Wednesday, May 29: Following a belated start to the week, indices in London were sharply lower(FTSE 100: -1.15%) at the open despite sustained weakness in sterling, as sentiment took a hit on the back of negative trade rhetoric from the White House. Trump stated that tariffs could “go up substantially” and that the US wasn’t ready to accommodate a deal with China, sparking selling on US indices yesterday, across Asian bourses overnight, and at the open for Europe.
Speculation has been rising in Chinese media that President Xi Jinping could use China’s position as a major exporter of rare earth chemical elements as leverage in the ongoing trade spat. Though such a restriction on rare earth sales to US companies would hurt China, it would be disproportionately more damaging to the US and its tech and defence industries. China accounted for 80% of the US’s rare earth imports between 2014 and 2017. Tariffs on rare metal ores are already slated to increase from 10% to 25% on June 1.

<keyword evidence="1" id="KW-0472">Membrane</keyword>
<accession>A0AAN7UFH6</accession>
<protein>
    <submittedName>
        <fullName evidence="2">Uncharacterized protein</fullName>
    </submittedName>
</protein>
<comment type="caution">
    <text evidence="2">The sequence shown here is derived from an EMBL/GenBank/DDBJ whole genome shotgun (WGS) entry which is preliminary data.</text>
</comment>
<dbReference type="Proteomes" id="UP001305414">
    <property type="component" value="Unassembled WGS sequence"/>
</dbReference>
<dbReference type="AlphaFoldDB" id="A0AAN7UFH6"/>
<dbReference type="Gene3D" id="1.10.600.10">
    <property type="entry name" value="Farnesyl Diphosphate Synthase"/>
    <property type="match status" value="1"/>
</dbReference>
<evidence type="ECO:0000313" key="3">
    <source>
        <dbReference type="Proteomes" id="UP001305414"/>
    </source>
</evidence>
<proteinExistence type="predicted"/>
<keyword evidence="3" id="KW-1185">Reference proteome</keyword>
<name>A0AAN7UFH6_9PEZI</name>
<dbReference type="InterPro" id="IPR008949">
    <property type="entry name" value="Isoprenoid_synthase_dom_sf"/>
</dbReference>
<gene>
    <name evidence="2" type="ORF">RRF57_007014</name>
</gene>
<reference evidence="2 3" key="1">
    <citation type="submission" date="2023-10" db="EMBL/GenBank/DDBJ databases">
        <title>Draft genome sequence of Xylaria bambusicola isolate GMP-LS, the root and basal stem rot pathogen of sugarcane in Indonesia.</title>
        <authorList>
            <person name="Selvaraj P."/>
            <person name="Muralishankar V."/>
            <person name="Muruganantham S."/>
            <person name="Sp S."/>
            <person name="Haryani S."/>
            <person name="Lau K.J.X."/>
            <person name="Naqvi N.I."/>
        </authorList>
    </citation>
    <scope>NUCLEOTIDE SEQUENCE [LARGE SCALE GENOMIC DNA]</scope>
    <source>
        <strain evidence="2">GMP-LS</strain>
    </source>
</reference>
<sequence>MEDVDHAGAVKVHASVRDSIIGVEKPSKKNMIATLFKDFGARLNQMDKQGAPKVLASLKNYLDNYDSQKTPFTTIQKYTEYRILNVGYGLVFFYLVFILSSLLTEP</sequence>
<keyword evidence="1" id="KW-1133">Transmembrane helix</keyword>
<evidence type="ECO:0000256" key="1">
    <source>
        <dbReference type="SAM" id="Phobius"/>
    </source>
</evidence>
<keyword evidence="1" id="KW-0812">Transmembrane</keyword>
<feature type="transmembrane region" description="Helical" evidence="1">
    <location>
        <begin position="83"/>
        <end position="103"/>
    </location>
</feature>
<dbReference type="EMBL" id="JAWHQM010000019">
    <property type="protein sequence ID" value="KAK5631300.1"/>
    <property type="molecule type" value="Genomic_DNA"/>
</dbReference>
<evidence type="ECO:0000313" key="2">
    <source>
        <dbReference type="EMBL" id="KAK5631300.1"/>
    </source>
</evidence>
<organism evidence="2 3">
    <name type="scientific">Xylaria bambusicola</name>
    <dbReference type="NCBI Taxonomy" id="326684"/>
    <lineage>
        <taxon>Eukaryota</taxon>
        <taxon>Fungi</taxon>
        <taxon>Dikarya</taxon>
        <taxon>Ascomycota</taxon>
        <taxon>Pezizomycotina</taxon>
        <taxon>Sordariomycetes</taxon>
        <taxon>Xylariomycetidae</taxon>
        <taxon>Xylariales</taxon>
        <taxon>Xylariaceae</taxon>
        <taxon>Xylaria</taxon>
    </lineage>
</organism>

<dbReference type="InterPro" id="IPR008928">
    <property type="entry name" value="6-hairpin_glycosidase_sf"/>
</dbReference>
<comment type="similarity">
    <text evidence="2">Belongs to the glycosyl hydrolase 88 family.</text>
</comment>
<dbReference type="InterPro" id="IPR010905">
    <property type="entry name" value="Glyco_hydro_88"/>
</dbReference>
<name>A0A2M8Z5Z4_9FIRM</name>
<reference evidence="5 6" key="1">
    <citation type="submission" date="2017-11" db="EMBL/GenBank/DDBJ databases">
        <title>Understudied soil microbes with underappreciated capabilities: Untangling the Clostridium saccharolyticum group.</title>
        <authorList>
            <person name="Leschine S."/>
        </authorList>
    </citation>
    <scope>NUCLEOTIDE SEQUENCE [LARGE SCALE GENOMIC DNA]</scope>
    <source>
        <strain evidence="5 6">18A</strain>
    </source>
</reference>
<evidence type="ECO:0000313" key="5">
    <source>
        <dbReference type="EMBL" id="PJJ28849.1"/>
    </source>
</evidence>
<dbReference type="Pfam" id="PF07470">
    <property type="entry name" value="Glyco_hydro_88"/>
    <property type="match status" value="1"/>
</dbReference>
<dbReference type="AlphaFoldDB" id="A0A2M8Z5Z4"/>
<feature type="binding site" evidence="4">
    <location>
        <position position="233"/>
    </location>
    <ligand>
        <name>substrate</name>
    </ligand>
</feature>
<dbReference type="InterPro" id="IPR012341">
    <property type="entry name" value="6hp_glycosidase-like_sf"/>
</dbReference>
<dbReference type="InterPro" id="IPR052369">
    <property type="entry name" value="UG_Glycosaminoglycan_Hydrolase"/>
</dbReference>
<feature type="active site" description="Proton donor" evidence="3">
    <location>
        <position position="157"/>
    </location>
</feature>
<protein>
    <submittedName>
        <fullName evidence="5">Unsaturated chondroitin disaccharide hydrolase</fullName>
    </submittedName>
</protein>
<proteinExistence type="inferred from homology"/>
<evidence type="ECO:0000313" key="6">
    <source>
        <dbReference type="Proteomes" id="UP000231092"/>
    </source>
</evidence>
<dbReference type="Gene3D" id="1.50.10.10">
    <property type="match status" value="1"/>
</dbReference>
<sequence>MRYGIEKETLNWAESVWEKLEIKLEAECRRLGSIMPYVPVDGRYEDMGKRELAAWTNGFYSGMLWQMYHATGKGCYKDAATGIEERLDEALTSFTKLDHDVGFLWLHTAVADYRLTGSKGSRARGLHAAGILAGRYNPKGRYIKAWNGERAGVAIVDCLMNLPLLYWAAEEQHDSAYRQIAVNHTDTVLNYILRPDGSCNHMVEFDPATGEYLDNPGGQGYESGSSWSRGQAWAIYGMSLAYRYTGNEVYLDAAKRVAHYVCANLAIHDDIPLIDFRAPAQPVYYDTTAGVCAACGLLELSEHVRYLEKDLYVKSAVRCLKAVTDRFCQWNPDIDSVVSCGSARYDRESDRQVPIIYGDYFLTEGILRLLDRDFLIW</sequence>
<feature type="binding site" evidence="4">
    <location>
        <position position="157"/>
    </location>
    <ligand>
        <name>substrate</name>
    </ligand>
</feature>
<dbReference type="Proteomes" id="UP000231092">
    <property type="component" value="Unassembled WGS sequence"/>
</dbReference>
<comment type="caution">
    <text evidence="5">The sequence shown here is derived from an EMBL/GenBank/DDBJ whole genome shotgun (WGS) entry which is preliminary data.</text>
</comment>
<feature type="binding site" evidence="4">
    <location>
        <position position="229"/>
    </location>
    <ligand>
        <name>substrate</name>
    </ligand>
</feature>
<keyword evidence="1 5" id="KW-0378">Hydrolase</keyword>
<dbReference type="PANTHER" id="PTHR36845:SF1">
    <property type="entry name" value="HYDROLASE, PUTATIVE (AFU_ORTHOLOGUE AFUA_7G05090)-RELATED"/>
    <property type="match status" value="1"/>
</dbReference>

Stobart Group(+8.37%) was the big winner on the FTSE 250, despite swinging to a pretax loss of £42.1m(FY2018: £109.3m) in FY2019 and slashing its full year dividend. During the year expenses rose 34% to £152.8m as the company also recognised an impairment to the tune of £7.8m. Adjusted underlying EBITDA fell 24% to £10.8m, as revenue rose 39% to £146.9m in the year. The company proposed a final dividend of 3p per share, down from 4.5p for FY2018. Despite what may seem disappointing results at first glance, Investors have appraised that the Group has a real chance of making market share gains in London’s air transport market.
European equities were lower at the close, with the FTSE 100 -1.15%, the CAC 40 -1.70% and the DAX 30 -1.57%.